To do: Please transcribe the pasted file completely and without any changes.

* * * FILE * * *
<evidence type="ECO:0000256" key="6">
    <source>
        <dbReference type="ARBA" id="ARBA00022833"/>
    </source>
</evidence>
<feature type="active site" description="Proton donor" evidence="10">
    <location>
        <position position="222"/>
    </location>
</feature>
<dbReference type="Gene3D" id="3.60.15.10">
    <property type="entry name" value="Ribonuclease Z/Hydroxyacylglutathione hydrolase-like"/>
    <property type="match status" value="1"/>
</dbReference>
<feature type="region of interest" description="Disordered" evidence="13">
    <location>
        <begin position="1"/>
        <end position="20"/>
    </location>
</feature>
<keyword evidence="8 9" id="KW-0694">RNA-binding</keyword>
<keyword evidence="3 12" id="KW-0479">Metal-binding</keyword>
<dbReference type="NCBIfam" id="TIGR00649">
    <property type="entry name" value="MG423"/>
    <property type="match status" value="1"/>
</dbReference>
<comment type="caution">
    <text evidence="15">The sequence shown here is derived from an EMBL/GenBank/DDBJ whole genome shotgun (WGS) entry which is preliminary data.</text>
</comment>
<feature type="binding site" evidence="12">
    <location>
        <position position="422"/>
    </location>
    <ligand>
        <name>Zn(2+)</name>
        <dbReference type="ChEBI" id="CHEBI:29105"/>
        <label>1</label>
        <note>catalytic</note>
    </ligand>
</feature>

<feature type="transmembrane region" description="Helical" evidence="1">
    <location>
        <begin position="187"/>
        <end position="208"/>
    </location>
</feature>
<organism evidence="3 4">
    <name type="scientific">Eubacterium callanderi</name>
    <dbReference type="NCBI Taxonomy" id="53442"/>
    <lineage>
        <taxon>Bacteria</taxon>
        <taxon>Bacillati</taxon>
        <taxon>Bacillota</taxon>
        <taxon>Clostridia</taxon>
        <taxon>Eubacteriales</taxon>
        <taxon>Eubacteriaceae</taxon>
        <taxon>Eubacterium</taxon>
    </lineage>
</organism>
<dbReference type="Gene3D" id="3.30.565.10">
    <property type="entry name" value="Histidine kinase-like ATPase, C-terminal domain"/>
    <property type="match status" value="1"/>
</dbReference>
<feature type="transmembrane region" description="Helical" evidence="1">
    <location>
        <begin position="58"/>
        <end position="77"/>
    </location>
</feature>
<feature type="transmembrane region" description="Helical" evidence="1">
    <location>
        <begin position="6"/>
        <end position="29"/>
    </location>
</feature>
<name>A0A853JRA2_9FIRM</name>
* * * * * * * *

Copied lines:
<evidence type="ECO:0000256" key="6">
    <source>
        <dbReference type="ARBA" id="ARBA00022833"/>
    </source>
</evidence>
<feature type="active site" description="Proton donor" evidence="10">
    <location>
        <position position="222"/>
    </location>
</feature>
<dbReference type="Gene3D" id="3.60.15.10">
    <property type="entry name" value="Ribonuclease Z/Hydroxyacylglutathione hydrolase-like"/>
    <property type="match status" value="1"/>
</dbReference>
<feature type="region of interest" description="Disordered" evidence="13">
    <location>
        <begin position="1"/>
        <end position="20"/>
    </location>
</feature>
<keyword evidence="8 9" id="KW-0694">RNA-binding</keyword>
<keyword evidence="3 12" id="KW-0479">Metal-binding</keyword>
<dbReference type="NCBIfam" id="TIGR00649">
    <property type="entry name" value="MG423"/>
    <property type="match status" value="1"/>
</dbReference>
<comment type="caution">
    <text evidence="15">The sequence shown here is derived from an EMBL/GenBank/DDBJ whole genome shotgun (WGS) entry which is preliminary data.</text>
</comment>
<feature type="binding site" evidence="12">
    <location>
        <position position="422"/>
    </location>
    <ligand>
        <name>Zn(2+)</name>
        <dbReference type="ChEBI" id="CHEBI:29105"/>
        <label>1</label>
        <note>catalytic</note>
    </ligand>
</feature>

<feature type="transmembrane region" description="Helical" evidence="1">
    <location>
        <begin position="187"/>
        <end position="208"/>
    </location>
</feature>
<organism evidence="3 4">
    <name type="scientific">Eubacterium callanderi</name>
    <dbReference type="NCBI Taxonomy" id="53442"/>
    <lineage>
        <taxon>Bacteria</taxon>
        <taxon>Bacillati</taxon>
        <taxon>Bacillota</taxon>
        <taxon>Clostridia</taxon>
        <taxon>Eubacteriales</taxon>
        <taxon>Eubacteriaceae</taxon>
        <taxon>Eubacterium</taxon>
    </lineage>
</organism>
<dbReference type="Gene3D" id="3.30.565.10">
    <property type="entry name" value="Histidine kinase-like ATPase, C-terminal domain"/>
    <property type="match status" value="1"/>
</dbReference>
<feature type="transmembrane region" description="Helical" evidence="1">
    <location>
        <begin position="58"/>
        <end position="77"/>
    </location>
</feature>
<feature type="transmembrane region" description="Helical" evidence="1">
    <location>
        <begin position="6"/>
        <end position="29"/>
    </location>
</feature>
<name>A0A853JRA2_9FIRM</name>